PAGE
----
Hi dice45,

I meant to reply yesterday. Yes, I read your posts regarding that. It makes sense to me. It eliminates the play between the stylus and the cartridge. A source of microphonics. Kewl.

I have actually, using a very small/thin screwdriver, widened the... whatever the part is called that slips into the cartridge, for more of a tight... what is it called... friction fit to eliminate or at least minimise that play. That way one can replace the stylus if one wanted to. Though as you say, the stylus is 70% of the cost of a whole new cartridge.

Have you ever demagnetized the cartridge first (without stylus inseted. Otherwise one would demagnetize the magnet!)? I have. It makes the sound more revealing and bright. Kind of like opening the curtain of a theater stage.

Of course, this only works with MM cartridges.

yes, works only with unglued MM. So i never do it aftre glueing, but i do it before.

And i do it with all MC cartridges. Regularly. I have a commercial flux buster thing; those thingies cost up to 200 Euro over here. And what is in it? 5 components and a 9V block.

I measured it (i know now what output impedance the thing has) and found the sine wave output heavily distorted. Buddies owning a different brand reported the same. Methinks this is not an optimal demagnetizing signal.
I plan to make such a device commercially available which is handing out a pure sinewave with amplitude exponentially decaying. Basis will be an operational amplifier IC in a multiplying circuit, one input gets the sine wave input from an 8038 or a Wien bridge and the other one the decaying voltage of an RC combination on switch off.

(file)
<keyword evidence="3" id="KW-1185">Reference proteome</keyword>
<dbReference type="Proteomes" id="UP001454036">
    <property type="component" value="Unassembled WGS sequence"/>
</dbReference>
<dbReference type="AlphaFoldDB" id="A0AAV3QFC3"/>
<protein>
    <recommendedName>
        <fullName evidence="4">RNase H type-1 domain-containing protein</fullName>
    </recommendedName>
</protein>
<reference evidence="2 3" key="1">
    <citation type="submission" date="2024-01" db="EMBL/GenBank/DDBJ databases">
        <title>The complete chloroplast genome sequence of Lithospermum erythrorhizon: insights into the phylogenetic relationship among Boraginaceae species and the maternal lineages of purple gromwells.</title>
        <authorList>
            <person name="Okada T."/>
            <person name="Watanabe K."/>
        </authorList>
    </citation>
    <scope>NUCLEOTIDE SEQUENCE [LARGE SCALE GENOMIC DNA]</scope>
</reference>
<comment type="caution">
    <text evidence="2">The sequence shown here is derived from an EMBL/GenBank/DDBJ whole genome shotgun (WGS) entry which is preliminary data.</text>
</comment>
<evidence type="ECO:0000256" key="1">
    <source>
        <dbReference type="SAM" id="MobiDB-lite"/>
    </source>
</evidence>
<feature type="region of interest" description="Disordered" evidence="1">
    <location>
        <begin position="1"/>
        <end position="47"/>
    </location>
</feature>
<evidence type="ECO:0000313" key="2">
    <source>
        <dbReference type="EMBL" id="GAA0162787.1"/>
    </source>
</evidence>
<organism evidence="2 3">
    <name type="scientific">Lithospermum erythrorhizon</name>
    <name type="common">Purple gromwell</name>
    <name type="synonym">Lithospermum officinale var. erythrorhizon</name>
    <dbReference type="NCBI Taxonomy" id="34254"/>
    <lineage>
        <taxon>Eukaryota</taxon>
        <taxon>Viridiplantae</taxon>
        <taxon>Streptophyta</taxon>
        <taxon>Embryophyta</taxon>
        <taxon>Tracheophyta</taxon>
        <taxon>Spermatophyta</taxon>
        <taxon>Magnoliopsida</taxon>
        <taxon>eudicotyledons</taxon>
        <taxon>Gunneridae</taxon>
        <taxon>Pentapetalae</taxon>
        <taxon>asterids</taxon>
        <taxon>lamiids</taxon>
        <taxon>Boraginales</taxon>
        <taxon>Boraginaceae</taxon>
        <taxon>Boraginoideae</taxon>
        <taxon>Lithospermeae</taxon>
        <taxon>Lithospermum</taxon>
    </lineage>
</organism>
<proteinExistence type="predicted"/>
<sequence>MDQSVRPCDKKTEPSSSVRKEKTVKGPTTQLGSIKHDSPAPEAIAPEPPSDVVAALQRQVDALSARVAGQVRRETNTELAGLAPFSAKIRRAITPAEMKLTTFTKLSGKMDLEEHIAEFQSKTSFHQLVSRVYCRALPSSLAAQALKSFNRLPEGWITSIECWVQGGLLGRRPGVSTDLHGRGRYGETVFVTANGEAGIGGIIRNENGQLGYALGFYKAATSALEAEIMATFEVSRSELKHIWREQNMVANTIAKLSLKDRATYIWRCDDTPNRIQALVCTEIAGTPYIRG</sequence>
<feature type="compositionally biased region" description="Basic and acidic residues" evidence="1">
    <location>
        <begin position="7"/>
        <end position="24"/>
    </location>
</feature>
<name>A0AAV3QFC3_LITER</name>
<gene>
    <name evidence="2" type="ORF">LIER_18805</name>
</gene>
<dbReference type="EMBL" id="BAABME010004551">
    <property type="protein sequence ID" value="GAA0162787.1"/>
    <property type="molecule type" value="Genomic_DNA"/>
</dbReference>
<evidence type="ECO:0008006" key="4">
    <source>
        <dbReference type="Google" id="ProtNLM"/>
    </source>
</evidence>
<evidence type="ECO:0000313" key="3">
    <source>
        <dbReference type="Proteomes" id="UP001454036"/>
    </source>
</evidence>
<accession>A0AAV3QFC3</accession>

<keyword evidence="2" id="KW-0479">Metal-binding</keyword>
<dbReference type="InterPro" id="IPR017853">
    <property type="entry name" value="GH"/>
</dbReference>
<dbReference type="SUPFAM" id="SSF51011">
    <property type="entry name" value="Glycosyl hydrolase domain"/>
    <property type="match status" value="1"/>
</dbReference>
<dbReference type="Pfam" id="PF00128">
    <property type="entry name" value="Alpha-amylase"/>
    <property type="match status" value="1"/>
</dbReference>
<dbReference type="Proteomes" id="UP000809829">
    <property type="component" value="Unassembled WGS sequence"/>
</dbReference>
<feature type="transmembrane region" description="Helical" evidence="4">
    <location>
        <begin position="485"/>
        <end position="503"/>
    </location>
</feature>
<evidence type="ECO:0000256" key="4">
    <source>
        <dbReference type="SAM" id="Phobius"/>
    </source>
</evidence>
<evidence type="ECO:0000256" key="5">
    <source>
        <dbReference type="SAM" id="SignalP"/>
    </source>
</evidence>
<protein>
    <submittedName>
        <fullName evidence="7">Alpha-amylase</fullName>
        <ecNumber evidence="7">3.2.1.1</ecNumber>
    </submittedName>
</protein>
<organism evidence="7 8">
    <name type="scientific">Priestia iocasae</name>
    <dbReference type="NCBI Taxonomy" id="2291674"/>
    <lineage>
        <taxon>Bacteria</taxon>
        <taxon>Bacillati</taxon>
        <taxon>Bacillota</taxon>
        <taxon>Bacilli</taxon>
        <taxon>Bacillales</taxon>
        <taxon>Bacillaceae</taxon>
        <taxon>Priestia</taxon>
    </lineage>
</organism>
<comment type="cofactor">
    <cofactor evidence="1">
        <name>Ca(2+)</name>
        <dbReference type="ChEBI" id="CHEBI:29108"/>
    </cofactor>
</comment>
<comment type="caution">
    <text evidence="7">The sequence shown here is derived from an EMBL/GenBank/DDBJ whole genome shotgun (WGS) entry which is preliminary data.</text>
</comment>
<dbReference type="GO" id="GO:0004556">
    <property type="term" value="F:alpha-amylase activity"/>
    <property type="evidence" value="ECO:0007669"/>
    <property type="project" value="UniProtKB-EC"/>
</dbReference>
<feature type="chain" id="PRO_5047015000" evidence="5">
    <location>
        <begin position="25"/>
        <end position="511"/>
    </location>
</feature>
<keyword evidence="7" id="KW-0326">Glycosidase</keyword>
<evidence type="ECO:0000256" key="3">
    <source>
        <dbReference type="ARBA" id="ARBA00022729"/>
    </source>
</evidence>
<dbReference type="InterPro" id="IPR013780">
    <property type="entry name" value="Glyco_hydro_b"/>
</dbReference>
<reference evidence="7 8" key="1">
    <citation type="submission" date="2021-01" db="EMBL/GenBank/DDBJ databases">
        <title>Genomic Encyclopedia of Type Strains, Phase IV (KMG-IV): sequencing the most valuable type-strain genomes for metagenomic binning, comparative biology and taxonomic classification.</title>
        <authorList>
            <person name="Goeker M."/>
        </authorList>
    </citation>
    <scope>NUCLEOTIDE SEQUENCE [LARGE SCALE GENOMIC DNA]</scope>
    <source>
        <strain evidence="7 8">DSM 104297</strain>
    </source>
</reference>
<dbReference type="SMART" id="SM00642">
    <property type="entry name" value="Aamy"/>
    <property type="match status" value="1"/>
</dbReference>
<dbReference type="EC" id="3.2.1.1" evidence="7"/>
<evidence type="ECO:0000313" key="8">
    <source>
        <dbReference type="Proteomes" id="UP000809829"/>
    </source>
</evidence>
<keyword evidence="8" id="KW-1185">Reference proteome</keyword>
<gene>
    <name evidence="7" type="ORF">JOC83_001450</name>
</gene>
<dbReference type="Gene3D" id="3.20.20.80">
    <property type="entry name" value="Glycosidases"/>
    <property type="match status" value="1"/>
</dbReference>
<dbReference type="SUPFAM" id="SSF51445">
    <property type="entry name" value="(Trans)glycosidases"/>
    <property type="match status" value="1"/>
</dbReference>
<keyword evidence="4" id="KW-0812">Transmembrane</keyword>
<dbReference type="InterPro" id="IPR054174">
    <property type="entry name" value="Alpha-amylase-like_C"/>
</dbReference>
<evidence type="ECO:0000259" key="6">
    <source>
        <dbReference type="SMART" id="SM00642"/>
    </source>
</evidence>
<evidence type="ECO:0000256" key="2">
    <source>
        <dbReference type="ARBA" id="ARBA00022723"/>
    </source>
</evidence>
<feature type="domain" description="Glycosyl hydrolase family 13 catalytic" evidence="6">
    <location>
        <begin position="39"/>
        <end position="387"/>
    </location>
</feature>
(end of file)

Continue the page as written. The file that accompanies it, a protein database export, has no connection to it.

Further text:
Hi Dice45

I once saw a demagnetizing thingie used for small mechnical parts (watches) that was generating a decaying sinusoidal magnetic field.

The construction was very simple (in fact primitive):

There was a simple small mains transformer with a single secondary winding of low voltage.
To this a rectifier bridge was connected. In idle state a capacitor was fed from the rectifier via a toggle switch and therefore charged to a DC voltage. When the toggle switch was pushed the "hot" end of the capacitor was switched away from the rectifier and switched to the demagnetizing coil instead, forming a parallel resonant circuit. And there you had your naturally decaying sinusoidal magnetic field !!!!

I don't remember who was the inventor/seller of this but I could imagine the lifetime of the patent has already exceeded.


my thingie is almost as simple as the one you described. An oscillator with two BJTs fed by a 9V battery. If supply voltage is switched off, oscillator output decays. Advantage: you insert a few seconds of full amplitude swing to. ensure demagnituing and then decay ensures no accidental re-magnetizing happens. The thing has been tested on an Audionote IO and on a fancy HO MC using 10µm coil wire. But output is far from being a sine wave.

What i like with my opamp idea: outputZ is controlled, sine wave is perfect, damaging of the delicate MC coils is impossible. I like Einstein's saying: make anything as simple as possible but not simpler and what i described above is too simple IMO.
Hi Dice45

I am not shure if some distortion on a demagnetizing signal matters but I don't think so. My feeling is that it is sufficient if you have signal that is not too far from a sinusoid and that it really decays to zero.
Maybe your (push-pull ??) LC oscillator is too simple but only just a little bit (BTW: I like this statement by A.E. too !!). Maybe just a little tweaking of the bias point would increase the signal quality by great lengths. I assume that during the time when it really counts, i.e. when the signal is decaying then it is a perfect sinusoid, isn't it ?

What is the main reason for building an OP-AMP circuit ? Is it because output would be adjustable ?
How do you generate the decay ?